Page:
There’s no case for a wealth tax

Once again, we hear calls for a wealth tax not just from Nick Clegg and Simon Hughes, but also from Tim Montgomerie.

These calls cannot go unchallenged. A wealth tax is a pernicious tax because it taxes the same wealth year after year after year. It is double taxation and an attack on property rights far greater than the attack on property rights that comes from taxation in general. A wealth tax specifically targets only income that people choose to save and invest and build up into a store of property and assets. Earn £0.2m and spend it on a luxury cruise and some entertainment packages at the Olympics and you avoid the tax; earn £0.2m and invest it in a business and you pay the tax. It is as simple as that. The income out of which the taxed wealth is accumulated has, of course, been taxed already.

Tim Montgomerie wishes to tax all wealth, but he focuses on property:

‘Many people got wealthy during the boom years not because of great ingenuity on their part or through hard work but because they invested in Britain’s highly state regulated property market. They benefited from state intervention and that benefit should now be taxed by state intervention. I don’t want to confiscate all of their gain – or even most of it – but I think it’s right that the propertied wealthy make a bigger contribution to the Exchequer.’

This misses an important subtlety. Those of us who live in the South East, and therefore own a valuable asset from no particular act of ingenuity, have to pay more to live in the South East — we effectively rent the house to ourselves. It is not as if we can move to the moon. And, of course, additional property taxes would also damage those newcomers to the property market who have to buy a house at high prices striving to save over a long period (probably well into their thirties these days). And, when we die, that house, in our estate will, of course, be taxed at 40 per cent.

Tim Montgomerie particularly wants transactions to be taxed more. But, transaction taxes are generally regarded as the most damaging of all taxes. We already have a top rate of stamp duty of an incredible seven per cent. As the Institute for Fiscal Studies (not known for its Tea Party leanings) said after the last budget increased stamp duty: ‘To see another Chancellor increase again such a poorly designed and distorting tax does not bode well for tax reformers.’ Taxes on transactions are especially poorly designed because they cause people to hoard the wrong assets for the wrong reasons instead of putting their money to work.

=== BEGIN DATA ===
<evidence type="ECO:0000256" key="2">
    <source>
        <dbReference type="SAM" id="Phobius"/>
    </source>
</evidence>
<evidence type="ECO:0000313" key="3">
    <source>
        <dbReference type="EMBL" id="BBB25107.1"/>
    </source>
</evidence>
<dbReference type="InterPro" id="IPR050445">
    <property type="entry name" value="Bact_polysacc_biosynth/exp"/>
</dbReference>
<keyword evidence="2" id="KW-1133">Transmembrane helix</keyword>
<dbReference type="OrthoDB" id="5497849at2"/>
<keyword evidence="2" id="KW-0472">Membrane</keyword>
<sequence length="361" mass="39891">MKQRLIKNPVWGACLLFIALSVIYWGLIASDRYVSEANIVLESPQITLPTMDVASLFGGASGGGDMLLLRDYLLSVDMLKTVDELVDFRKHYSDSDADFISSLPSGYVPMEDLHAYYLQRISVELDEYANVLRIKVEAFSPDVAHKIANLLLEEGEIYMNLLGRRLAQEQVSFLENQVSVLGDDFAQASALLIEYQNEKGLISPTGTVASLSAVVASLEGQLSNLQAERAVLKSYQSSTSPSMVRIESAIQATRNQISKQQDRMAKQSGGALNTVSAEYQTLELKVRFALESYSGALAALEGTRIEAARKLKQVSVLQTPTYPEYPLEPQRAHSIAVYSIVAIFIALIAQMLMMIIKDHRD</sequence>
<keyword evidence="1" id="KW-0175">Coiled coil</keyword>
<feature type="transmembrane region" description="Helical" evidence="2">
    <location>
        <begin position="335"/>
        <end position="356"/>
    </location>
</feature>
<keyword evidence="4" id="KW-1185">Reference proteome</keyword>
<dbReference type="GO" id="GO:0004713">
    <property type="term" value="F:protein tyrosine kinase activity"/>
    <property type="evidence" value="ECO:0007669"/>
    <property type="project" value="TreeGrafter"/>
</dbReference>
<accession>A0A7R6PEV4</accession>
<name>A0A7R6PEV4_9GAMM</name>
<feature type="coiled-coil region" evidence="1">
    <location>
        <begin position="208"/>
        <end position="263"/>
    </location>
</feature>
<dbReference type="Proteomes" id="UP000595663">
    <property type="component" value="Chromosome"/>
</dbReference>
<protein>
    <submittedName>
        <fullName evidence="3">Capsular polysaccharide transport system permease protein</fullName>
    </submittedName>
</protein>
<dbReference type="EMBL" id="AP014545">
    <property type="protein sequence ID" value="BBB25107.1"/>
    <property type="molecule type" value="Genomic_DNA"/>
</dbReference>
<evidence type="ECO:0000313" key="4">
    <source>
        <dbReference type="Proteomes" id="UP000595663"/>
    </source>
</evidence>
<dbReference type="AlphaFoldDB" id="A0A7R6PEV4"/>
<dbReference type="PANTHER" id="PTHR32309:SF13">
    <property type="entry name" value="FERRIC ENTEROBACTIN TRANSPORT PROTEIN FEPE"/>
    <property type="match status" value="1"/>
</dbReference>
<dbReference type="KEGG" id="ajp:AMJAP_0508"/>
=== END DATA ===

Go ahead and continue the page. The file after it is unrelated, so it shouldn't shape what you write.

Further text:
Read the rest of this article on ConservativeHome.

Philip Booth is Senior Academic Fellow at the Institute of Economic Affairs. He is also Director of the Vinson Centre and Professor of Economics at the University of Buckingham and Professor of Finance, Public Policy and Ethics at St. Mary’s University, Twickenham. He also holds the position of (interim) Director of Catholic Mission at St. Mary’s having previously been Director of Research and Public Engagement and Dean of the Faculty of Education, Humanities and Social Sciences. From 2002-2016, Philip was Academic and Research Director (previously, Editorial and Programme Director) at the IEA. From 2002-2015 he was Professor of Insurance and Risk Management at Cass Business School. He is a Senior Research Fellow in the Centre for Federal Studies at the University of Kent and Adjunct Professor in the School of Law, University of Notre Dame, Australia. Previously, Philip Booth worked for the Bank of England as an adviser on financial stability issues and he was also Associate Dean of Cass Business School and held various other academic positions at City University. He has written widely, including a number of books, on investment, finance, social insurance and pensions as well as on the relationship between Catholic social teaching and economics. He is Deputy Editor of Economic Affairs. Philip is a Fellow of the Royal Statistical Society, a Fellow of the Institute of Actuaries and an honorary member of the Society of Actuaries of Poland. He has previously worked in the investment department of Axa Equity and Law and was been involved in a number of projects to help develop actuarial professions and actuarial, finance and investment professional teaching programmes in Central and Eastern Europe. Philip has a BA in Economics from the University of Durham and a PhD from City University.